Apple's event starts at 10 a.m. local time at the Yerba Buena Center for the Arts Theater in downtown San Francisco. It will be the company's first iPhone introduction since Mr. Jobs died last October on the day after the iPhone 4S was unveiled.
With the newest iPhone, Apple will attempt to balance giving existing customers a design different enough from previous models to inspire purchases, while also remaining true to the style that has made it a market leader among first-time buyers, said IDC's Mr. Llamas. Adding a bigger screen will be a critical new feature for consumers who want to use their phones for basic tasks that were once completed on laptops and personal computers, he said.
Data demands of new iPhone users could also put a strain on mobile data networks being introduced by wireless carriers such as Verizon and AT&T. Known as long-term evolution, or LTE, the communications technology allows users to watch video, stream music or perform other data-intensive tasks at a faster speed than existing 3G networks.
"Apple is going to sell a lot of LTE phones. If the network doesn't perform, it could put a cloud over LTE," said Walter Piecyk, an analyst at BTIG LLC. "The network operators will say the networks are ready, but in wireless, you never really know."
Apple previewed some new software features for iPhone's operating system in June, including a partnership with Facebook that allows members to quickly post photos, comments and other content to the world's largest social network. Apple also has built its own mapping software that will replace Google's technology, as well as a new feature for consolidating all of a user's digital loyalty and gift cards.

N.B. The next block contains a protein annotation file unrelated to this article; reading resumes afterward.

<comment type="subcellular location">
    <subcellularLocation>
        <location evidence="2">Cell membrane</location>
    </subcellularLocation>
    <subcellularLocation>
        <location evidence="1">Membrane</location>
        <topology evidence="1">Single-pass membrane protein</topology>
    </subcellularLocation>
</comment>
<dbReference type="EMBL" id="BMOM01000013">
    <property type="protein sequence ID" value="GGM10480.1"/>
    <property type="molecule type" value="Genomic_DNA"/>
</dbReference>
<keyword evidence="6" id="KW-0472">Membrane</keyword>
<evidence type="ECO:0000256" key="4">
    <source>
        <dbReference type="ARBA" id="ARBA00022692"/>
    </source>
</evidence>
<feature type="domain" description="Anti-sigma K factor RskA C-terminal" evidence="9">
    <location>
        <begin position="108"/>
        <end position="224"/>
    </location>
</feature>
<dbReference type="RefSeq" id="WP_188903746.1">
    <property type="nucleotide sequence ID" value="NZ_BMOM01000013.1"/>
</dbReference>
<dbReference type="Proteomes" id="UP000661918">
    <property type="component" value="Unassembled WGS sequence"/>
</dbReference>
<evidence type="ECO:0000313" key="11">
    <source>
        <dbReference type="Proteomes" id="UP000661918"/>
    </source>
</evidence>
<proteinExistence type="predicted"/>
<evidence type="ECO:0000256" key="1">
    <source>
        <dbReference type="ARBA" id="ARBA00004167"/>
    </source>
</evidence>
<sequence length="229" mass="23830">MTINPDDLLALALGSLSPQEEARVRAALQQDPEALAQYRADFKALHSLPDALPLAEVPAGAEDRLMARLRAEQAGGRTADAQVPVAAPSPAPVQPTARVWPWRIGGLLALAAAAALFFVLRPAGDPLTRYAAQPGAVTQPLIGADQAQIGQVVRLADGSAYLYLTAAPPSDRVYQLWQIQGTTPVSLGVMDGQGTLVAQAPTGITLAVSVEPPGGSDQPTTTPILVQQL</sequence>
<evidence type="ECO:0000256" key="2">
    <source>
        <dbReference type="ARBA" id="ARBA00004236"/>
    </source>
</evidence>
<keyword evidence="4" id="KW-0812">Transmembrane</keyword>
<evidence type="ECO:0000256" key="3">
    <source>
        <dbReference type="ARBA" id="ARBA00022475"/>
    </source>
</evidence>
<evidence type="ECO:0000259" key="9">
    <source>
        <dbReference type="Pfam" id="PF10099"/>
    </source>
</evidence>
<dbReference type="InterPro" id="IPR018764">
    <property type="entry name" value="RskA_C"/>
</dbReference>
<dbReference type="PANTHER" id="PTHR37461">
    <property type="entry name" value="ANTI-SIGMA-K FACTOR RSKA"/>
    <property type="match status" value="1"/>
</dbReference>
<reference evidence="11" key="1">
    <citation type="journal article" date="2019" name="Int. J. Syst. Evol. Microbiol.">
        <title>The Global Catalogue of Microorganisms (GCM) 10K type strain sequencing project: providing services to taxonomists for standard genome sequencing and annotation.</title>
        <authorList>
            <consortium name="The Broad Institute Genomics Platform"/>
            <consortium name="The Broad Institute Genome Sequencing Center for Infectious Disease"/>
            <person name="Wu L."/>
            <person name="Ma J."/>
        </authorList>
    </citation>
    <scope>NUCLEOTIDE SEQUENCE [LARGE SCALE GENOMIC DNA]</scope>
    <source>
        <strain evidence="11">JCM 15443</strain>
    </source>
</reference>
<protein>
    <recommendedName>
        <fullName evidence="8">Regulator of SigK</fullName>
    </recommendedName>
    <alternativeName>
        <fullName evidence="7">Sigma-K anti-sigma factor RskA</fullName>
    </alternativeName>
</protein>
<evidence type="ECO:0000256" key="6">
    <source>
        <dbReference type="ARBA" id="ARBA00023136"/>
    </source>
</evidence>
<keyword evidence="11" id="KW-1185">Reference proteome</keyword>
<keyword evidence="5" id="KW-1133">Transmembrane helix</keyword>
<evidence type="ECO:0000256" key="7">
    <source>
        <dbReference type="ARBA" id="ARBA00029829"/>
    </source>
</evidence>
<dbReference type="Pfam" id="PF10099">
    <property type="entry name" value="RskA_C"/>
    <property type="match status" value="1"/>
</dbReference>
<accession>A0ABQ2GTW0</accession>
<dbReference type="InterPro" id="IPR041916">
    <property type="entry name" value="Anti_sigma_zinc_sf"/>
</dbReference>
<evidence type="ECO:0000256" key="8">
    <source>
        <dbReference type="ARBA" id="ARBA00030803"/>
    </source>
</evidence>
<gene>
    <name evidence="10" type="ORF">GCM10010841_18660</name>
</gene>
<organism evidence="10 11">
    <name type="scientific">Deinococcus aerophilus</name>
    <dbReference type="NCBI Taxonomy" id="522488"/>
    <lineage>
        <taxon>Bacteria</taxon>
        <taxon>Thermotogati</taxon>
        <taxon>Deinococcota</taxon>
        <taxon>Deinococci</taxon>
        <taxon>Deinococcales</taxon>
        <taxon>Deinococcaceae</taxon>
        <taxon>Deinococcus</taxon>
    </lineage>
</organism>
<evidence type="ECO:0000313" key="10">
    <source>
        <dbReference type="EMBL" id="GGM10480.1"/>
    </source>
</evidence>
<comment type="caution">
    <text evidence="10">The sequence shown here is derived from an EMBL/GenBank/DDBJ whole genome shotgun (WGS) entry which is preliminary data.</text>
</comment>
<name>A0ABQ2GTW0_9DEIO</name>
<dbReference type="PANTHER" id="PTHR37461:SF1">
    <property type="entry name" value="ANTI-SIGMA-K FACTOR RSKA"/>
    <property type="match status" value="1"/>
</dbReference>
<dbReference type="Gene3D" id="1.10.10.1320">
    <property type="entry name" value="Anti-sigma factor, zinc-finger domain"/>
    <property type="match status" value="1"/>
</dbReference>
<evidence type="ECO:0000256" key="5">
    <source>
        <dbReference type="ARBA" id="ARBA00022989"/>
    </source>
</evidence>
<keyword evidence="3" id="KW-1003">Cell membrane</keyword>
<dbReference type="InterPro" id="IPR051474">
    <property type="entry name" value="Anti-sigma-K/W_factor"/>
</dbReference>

The software upgrades will give developers new tools for making shopping and navigation applications as well as others for Apple's App Store, said Matt Murphy, a partner at venture capital firm Kleiner Perkins Caufield & Byers.
"There are a ton of developers that are very excited," said Mr. Murphy, whose firm invests in companies that make iPhone applications.
To get ahead of Apple's iPhone event, Nokia and Motorola introduced a lineup of new smartphones last week with features such as edge-to-edge screens and a spring-mounted camera for steadier pictures. Samsung, which uses Google's Android mobile operating system and offers several different models, has emerged as Apple's biggest competitor in smartphones. The South Korean manufacturer, which is also one of Apple's biggest suppliers of components, accounted for 19.1% of global smartphone shipments last year, compared with Apple's 18.8%, according to Bloomberg Industries data. Samsung said last week that it has sold 20 million Galaxy S IIIs.
The two companies also are battling in court, with Apple winning a more than $1 billion verdict last month from a California jury, which said that Samsung copied the iPhone's design. Samsung said it will appeal. Apple, Samsung and smaller rivals are racing to win over customers who will be upgrading to smartphones from older phones. By 2013, smartphones will for the first time account for the majority of global mobile-phone shipments, two years earlier than expected, according to IHS.
Apple's growing popularity in China and elsewhere outside the U.S., as well as its built-in fan base, will help make the new iPhone one of technology's biggest debuts, said Canalys's Mr. Jones.~Bloomberg News ~